A career in good health: Sandra Coletta '88 MBA
Sandra Coletta ’88 MBA is no stranger to the challenges of a rapidly changing healthcare system.
A savvy businesswoman with more than 30 years of experience in a hospital setting, she recently assumed full-time responsibility as president and chief operating officer of Care New England (CNE), the Rhode Island-based integrated health care system. She had been serving part-time as CNE's COO since 2012 in addition to maintaining her role as president and CEO of Kent Hospital, the state's second largest.
“To excel in healthcare today, you must have the skills not only to succeed but also to maintain a competitive advantage,” says Coletta. “To do that, you must develop a depth of knowledge and critical thinking skills.”
Those are skills that Bryant, with its recent addition of a Physician Assistant program in a new School of Health Sciences, will continue to instill specifically in future graduate school students.
"To excel in healthcare today, you must have the skills not only to succeed by also to maintain a competitive advantage."
Like Coletta, the University is no newcomer to the healthcare arena. A Master in Business Administration with a concentration in healthcare management was available in the early 1990s, and a two-year corporate MBA program was offered to employees of Lifespan, a health system in Rhode Island comprising Rhode Island Hospital, Miriam Hospital, and several others.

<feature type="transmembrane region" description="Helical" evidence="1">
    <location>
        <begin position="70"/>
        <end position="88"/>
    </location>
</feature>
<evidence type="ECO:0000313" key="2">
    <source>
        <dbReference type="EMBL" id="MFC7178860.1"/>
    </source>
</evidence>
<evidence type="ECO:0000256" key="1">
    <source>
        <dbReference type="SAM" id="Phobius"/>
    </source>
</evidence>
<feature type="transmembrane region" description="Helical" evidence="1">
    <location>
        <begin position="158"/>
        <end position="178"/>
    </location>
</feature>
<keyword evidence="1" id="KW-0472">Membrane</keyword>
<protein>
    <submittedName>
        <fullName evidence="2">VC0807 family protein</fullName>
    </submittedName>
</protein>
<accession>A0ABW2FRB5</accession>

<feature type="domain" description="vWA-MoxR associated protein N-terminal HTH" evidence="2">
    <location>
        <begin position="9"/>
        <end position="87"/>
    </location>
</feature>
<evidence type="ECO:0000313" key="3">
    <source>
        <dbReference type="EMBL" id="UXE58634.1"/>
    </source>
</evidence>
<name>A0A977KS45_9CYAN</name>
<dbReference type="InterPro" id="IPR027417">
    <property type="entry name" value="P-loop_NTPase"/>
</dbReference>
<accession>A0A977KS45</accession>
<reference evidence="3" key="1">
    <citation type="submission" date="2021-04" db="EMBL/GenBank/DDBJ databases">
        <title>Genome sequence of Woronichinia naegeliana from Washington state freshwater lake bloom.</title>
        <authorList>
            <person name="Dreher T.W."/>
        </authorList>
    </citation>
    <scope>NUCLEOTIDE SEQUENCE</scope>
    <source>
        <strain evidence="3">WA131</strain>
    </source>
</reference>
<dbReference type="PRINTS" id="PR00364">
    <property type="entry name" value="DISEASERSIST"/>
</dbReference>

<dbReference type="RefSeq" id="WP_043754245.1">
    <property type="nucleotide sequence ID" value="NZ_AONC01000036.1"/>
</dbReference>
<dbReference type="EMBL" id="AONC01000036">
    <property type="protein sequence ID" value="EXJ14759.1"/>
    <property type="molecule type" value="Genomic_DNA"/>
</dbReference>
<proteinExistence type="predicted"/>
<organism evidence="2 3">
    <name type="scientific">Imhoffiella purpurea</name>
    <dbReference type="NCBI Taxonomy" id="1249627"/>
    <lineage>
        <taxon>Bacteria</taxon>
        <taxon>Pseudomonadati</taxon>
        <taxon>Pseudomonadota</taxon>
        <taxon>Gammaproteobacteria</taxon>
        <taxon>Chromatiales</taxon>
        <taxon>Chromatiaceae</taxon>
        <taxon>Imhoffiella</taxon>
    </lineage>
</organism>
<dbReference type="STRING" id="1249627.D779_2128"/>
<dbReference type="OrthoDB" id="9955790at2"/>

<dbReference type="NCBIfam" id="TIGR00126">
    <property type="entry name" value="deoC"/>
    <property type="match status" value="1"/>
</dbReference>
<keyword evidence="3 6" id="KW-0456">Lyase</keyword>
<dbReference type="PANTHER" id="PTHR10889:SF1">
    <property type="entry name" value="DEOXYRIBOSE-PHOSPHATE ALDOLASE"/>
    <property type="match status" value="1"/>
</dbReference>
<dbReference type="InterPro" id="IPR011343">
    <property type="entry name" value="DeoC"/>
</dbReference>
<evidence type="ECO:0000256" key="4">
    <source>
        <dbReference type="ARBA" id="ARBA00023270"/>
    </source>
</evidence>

Named Kent’s CEO in August 2008, Coletta took the helm in October of that year during a challenging time—2007 had posted a loss of almost $9 million. In 2009, Kent posted a $3.7 million net income.
“We’ve had our bumps, but we’ve focused…not just on changing the perception, but changing our reality—improving the quality. When people experience that improved quality, their overview and perception change,” says Coletta.
Coletta advocates for the state to join 36 others and pass legislation that allows doctors to apologize for mistakes. The goal, says Coletta, is to improve patient care.
“That’s the perspective that I’ve always taken. That all of us in administration and support services are here to put the resources in the hands of those clinicians who are the front line and take care of our patients.”